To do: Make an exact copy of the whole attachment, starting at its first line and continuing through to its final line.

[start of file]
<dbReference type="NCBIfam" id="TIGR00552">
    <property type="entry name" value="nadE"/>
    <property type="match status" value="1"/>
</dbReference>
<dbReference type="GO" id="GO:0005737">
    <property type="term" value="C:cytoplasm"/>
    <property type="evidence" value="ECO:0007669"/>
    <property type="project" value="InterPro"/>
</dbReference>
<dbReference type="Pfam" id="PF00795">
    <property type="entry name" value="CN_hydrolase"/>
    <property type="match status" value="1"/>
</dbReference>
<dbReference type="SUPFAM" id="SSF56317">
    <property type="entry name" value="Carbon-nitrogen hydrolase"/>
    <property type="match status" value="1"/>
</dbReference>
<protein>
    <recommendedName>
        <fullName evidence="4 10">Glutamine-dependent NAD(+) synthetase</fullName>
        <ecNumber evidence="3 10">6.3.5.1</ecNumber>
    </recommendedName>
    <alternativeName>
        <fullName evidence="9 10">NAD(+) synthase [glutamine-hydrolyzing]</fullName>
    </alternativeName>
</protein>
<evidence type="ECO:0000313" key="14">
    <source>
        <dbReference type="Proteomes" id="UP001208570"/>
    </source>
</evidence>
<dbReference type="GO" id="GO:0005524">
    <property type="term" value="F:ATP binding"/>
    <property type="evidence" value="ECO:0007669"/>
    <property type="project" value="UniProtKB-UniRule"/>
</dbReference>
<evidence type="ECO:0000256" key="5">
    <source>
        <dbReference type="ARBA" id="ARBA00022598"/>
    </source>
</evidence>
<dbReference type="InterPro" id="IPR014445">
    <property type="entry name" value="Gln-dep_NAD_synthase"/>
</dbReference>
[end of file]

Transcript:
<dbReference type="NCBIfam" id="TIGR00552">
    <property type="entry name" value="nadE"/>
    <property type="match status" value="1"/>
</dbReference>
<dbReference type="GO" id="GO:0005737">
    <property type="term" value="C:cytoplasm"/>
    <property type="evidence" value="ECO:0007669"/>
    <property type="project" value="InterPro"/>
</dbReference>
<dbReference type="Pfam" id="PF00795">
    <property type="entry name" value="CN_hydrolase"/>
    <property type="match status" value="1"/>
</dbReference>
<dbReference type="SUPFAM" id="SSF56317">
    <property type="entry name" value="Carbon-nitrogen hydrolase"/>
    <property type="match status" value="1"/>
</dbReference>
<protein>
    <recommendedName>
        <fullName evidence="4 10">Glutamine-dependent NAD(+) synthetase</fullName>
        <ecNumber evidence="3 10">6.3.5.1</ecNumber>
    </recommendedName>
    <alternativeName>
        <fullName evidence="9 10">NAD(+) synthase [glutamine-hydrolyzing]</fullName>
    </alternativeName>
</protein>
<evidence type="ECO:0000313" key="14">
    <source>
        <dbReference type="Proteomes" id="UP001208570"/>
    </source>
</evidence>
<dbReference type="GO" id="GO:0005524">
    <property type="term" value="F:ATP binding"/>
    <property type="evidence" value="ECO:0007669"/>
    <property type="project" value="UniProtKB-UniRule"/>
</dbReference>
<evidence type="ECO:0000256" key="5">
    <source>
        <dbReference type="ARBA" id="ARBA00022598"/>
    </source>
</evidence>
<dbReference type="InterPro" id="IPR014445">
    <property type="entry name" value="Gln-dep_NAD_synthase"/>
</dbReference>